Friday, January 15, 2010


I found myself wondering yesterday why I don't remember such a global and national response to the Dec. 26th, 2004 tsunami.  Maybe it was because I was only 18 (geez, that's creepy--I was still in high school), and back when I was 18, I wasn't nearly as aware of international issues as I am now, nor had I even thought about feminism and progressive thinking before.

Now I wonder if maybe it was because South Asia and Indonesia are farther away than Haiti.  Maybe it's because the US only sent about $400,000 in aid according to Wikipedia.  Maybe it had something to do with Bush being president.  I have no fucking clue.

It was a devastating event; hundreds of thousands died, and I know that even today, many areas and communities are still recovering.  It's not that I think that the situation in Haiti is necessarily "better," especially considering the state of the country even prior to the quake.  It's that I'm trying to understand why I feel so much more involved in this event, and not the one in 2004.  Is it because I've grown older?  More socially aware/responsible?  Or is it because of geographic or politics?

Some people are being idiots about the quake in Haiti, Pat Robertson and Rush Limbaugh specifically.  Their racist, assholish, narcissistic filth is humiliating, since I'm apparently from the same country that they are.  What the hell is wrong with them?  Limbaugh is going on and on about how we're helping LIGHT AND DARK-SKINNED!!!! people.  Robertson is claiming that it's a "true story" that Haitians made a deal with the devil to escape the French.

I wonder if we made one to escape the British.

To make matters worse, now that there's an outpouring of aid and volunteers and supplies and everything else, everything's bottlenecking in Haiti.  Roads are blocked, there's very little return fuel for planes (and landing is a motherfucker), and survivors are growing impatient.

Do survivors have the "right" to grow impatient and angry?  That's not even the right question to ask.  You don't have to have permission to have particular emotions, and in this case, it's understandable.  I mean, your home is destroyed, your loved ones are either dead or missing, you're injured, you're starving, you haven't had clean water in god knows how long, and here are these people who are supposed to help you and all they have is aspirin.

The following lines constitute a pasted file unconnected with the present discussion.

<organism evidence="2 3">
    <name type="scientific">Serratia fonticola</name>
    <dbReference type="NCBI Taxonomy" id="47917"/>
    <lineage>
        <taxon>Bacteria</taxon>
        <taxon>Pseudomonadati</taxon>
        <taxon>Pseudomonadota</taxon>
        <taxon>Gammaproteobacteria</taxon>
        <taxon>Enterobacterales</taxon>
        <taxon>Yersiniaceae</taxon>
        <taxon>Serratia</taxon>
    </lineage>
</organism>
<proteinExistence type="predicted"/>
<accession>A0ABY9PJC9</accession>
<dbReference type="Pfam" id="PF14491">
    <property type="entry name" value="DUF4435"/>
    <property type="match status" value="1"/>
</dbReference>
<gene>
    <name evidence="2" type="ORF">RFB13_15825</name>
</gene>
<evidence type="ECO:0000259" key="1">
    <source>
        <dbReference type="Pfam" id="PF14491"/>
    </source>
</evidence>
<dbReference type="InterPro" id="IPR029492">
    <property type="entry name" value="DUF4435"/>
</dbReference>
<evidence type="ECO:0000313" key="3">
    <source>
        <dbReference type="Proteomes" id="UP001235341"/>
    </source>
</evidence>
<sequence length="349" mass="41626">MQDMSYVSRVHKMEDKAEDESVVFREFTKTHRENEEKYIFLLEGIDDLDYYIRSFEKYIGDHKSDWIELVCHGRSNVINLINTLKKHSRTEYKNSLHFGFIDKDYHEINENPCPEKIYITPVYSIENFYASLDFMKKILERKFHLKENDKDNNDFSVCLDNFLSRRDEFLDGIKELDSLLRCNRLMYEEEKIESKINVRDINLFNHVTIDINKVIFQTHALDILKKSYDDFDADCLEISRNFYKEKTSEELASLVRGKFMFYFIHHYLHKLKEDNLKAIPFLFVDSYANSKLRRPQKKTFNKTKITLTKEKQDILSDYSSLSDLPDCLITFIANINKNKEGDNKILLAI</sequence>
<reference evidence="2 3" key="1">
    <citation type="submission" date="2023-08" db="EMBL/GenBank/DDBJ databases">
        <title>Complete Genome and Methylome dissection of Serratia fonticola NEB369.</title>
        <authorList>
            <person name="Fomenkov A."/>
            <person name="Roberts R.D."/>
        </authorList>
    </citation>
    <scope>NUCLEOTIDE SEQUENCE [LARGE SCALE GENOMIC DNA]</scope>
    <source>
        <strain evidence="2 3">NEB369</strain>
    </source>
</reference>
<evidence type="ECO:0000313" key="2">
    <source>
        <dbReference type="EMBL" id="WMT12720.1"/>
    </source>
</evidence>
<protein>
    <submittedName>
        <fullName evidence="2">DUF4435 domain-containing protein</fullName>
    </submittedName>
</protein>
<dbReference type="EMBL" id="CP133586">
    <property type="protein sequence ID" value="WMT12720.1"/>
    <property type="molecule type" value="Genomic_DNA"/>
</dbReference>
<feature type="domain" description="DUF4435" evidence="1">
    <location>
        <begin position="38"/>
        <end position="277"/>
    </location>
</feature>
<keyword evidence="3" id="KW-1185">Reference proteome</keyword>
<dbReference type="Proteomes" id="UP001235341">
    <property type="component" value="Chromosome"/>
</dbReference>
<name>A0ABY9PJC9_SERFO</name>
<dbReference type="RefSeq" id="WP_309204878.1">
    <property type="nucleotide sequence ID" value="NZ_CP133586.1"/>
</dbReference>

It's awful.

I do wish I could fly down and try to help, but I also know that I should not, even if I actually could.  I would be another person in Haiti requiring food, shelter, and water.  I might be helpful to help administer medical aid, but I wouldn't be able to do anything on my own.  I wouldn't speak the language.  I wouldn't be able to search for people in the rubble.

So I donated to Partners in Health, a Boston/Haiti based health initiative that currently has hospitals/medical center areas in Haiti and is working to help people injured in the quake.  I assume that soon, they'll be treating people who have become ill from lack of food or clean water or infection from injuries.  It's the least I can do, I think; my money is going towards helping someone or some people get through this impossibly devastating event.

If you CAN donate, please do.  If you CAN'T, you really can't, then don't, but spread the word.

1 comment:

  1. i'm fairly sure it relates to geography and the degree of social contacts you have with the area. i live in australia and the south east asian tsunami hit our consciousness like a brick, most likely because it is in our region and a lot of us have holidayed or travelled in the area. we also have huge south east asian communities in australia so many of us have friends or colleagues from the area.

    as devastating and heartbreaking as the earthquake in haiti is, it doesn't feel as personal for me.

    and by the way, you have some seriously loony people providing comment on your media... bizzare.